The Archbishop of Canterbury apologised yesterday for the way the Church of England, of which he is head, has decided to keep hurting gay people. This seems to me dangerously close to domestic abuse – “I’m so sorry for what I’ve just done and plan to keep on doing”. At the very least, it’s like when an employee of a big organisation you’re unhappy with uses the third person plural – “yeah, they’re always doing that” – in order to show empathy with your plight and stay personally in your good books. Justin Welby didn’t use the third person, of course, because he chose the different linguistic device of not actually apologising for the thing gay equality campaigners give him credit for apologising for but something much more opaque and generalised; that is, “the hurt and pain, in the past and present, that the church has caused and the love that we at times completely failed to show, and still do, in many parts of the world including in this country”.
Welby also insisted that the US Episcopalian Church wasn’t facing punishment for its gay equality stance, just “consequences”. Very Tony Soprano, except the dress thing made the visual effect very different. The 6th paragraph of the Guardian piece I’ve linked to above is quite telling – it describes as “punitive” the measures the Archbishop says he is “careful not to call punishment”. You literally can’t make it up. The Archbishops words are so nakedly sophistic they’re almost comedy parody – like Armando Iannucci might be helping with his lines. Sadly, we know Iannucci isn’t involved because nothing’s funny at all here.
Instead, Welby’s use of “consequences” is reminiscent of that time the US Ambassador to Kenya tacitly warned Kenyans not to vote for Uhuru Kenyatta by noting that; “elections have consequences“. Naturally, the Kenyan people responded by voting for Uhuru in droves and Carson, along with the similarly-intended actions of the International Criminal Court (ICC), were credited with the great election win for Uhuru – the exact opposite of what their threats had meant to achieve. Similarly, Welby’s words are designed to hold the Church together in some form, but they won’t do that because it’s the church and so, almost ironically, people will in the end do what they think is the right thing. So Chris Bryant’s action in leaving the Church is both principled and coherent, while the African Bishops will understandably feel they have won an important victory rooted in the scriptures and reflected in the beliefs of the overwhelming majority of practising Church of England members.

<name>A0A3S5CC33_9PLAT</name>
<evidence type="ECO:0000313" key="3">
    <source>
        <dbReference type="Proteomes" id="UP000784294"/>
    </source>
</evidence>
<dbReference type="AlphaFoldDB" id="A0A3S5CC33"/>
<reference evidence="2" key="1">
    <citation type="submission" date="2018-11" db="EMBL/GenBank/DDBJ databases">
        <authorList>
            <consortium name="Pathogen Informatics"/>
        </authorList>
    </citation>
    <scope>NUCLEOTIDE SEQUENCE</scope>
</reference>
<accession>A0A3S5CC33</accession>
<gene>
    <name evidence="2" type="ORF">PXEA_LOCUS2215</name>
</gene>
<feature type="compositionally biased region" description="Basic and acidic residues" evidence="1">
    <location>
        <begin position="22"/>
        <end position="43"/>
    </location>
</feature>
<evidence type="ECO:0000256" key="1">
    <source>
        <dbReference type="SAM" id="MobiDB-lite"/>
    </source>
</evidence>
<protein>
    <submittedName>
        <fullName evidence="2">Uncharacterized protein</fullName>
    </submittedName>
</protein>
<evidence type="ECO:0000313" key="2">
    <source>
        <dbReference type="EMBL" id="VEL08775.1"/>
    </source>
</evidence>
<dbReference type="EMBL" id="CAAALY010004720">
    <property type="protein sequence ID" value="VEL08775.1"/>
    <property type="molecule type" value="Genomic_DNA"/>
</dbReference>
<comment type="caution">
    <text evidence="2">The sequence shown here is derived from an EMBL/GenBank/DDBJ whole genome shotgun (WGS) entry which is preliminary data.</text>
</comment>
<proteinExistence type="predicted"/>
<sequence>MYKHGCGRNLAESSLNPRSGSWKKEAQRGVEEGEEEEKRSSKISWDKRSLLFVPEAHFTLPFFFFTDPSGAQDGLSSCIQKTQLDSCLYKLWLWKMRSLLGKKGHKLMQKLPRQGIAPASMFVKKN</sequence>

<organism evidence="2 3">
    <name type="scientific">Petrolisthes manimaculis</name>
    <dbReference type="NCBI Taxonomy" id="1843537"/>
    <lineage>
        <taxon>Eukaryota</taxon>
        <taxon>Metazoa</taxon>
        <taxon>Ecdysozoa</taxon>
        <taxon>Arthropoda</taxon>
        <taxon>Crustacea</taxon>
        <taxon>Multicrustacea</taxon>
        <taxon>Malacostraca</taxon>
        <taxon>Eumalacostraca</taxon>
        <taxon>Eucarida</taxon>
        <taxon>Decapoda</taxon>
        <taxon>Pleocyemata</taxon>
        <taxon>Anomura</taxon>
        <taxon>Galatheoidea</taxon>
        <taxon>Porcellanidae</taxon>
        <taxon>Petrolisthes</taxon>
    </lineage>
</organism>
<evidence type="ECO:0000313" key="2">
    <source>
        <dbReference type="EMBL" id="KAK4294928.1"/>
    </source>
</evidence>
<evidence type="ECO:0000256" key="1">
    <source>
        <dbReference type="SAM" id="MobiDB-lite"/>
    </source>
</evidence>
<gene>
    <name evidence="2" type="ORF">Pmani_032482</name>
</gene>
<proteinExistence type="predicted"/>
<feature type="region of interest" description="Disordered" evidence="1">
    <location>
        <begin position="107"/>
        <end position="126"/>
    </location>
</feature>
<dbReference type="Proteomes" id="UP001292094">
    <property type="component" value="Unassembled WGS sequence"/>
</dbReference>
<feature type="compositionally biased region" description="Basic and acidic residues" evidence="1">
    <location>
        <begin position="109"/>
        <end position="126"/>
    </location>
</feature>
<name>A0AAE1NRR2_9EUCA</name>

Most white Church of England members implicitly, often even explicitly, accept the notion that pretty much all religious language is metaphorical. This often applies even to the resurrection. The opposite is of course true of most black members, who tend to hold that Christianity is literally the belief that Jesus became Christ through the miracle of the physical resurrection. I’m with them, insofar as once that ultimate pass is sold by pseudo-clever, linguistic gradations, what you have is just decent churchfolk trying to interpret mid-range (at best, and if you disagree take a quick gander at the Upanishads) Pauline outpourings in a way which keeps the faith alive without offending too many people. And that’s a dying brand right there, darling, as any number of ex-advertising Tristrams now serving as clergy might say.
The Africans haven’t sold the pass. Their faith is simple and authentically Christian. That’s why they’re winning. The white folk who don’t like that, mainly good people doing their best for communities everywhere of course, and who wish to rescue themselves from that domain of darkness, know where they will have to put their metaphors. Lament surely beckons.